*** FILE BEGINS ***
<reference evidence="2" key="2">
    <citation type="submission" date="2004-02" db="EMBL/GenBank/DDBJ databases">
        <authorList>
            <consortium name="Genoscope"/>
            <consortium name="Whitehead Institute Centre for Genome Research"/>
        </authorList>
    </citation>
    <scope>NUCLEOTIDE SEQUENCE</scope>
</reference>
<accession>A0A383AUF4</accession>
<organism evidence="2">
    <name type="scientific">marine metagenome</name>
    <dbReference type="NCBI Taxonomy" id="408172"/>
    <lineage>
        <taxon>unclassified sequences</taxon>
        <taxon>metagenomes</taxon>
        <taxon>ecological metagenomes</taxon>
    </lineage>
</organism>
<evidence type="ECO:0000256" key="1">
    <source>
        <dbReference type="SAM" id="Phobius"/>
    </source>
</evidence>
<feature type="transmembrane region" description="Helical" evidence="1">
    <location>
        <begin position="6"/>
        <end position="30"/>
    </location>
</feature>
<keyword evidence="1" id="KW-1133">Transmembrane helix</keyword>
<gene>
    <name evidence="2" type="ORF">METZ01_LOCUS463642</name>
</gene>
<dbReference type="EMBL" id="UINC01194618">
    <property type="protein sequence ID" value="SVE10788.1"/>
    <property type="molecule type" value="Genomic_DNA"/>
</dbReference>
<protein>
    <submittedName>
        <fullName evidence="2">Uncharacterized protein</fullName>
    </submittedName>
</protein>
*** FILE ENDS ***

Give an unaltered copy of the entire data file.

<reference evidence="2" key="2">
    <citation type="submission" date="2004-02" db="EMBL/GenBank/DDBJ databases">
        <authorList>
            <consortium name="Genoscope"/>
            <consortium name="Whitehead Institute Centre for Genome Research"/>
        </authorList>
    </citation>
    <scope>NUCLEOTIDE SEQUENCE</scope>
</reference>
<accession>A0A383AUF4</accession>
<organism evidence="2">
    <name type="scientific">marine metagenome</name>
    <dbReference type="NCBI Taxonomy" id="408172"/>
    <lineage>
        <taxon>unclassified sequences</taxon>
        <taxon>metagenomes</taxon>
        <taxon>ecological metagenomes</taxon>
    </lineage>
</organism>
<evidence type="ECO:0000256" key="1">
    <source>
        <dbReference type="SAM" id="Phobius"/>
    </source>
</evidence>
<feature type="transmembrane region" description="Helical" evidence="1">
    <location>
        <begin position="6"/>
        <end position="30"/>
    </location>
</feature>
<keyword evidence="1" id="KW-1133">Transmembrane helix</keyword>
<gene>
    <name evidence="2" type="ORF">METZ01_LOCUS463642</name>
</gene>
<dbReference type="EMBL" id="UINC01194618">
    <property type="protein sequence ID" value="SVE10788.1"/>
    <property type="molecule type" value="Genomic_DNA"/>
</dbReference>
<protein>
    <submittedName>
        <fullName evidence="2">Uncharacterized protein</fullName>
    </submittedName>
</protein>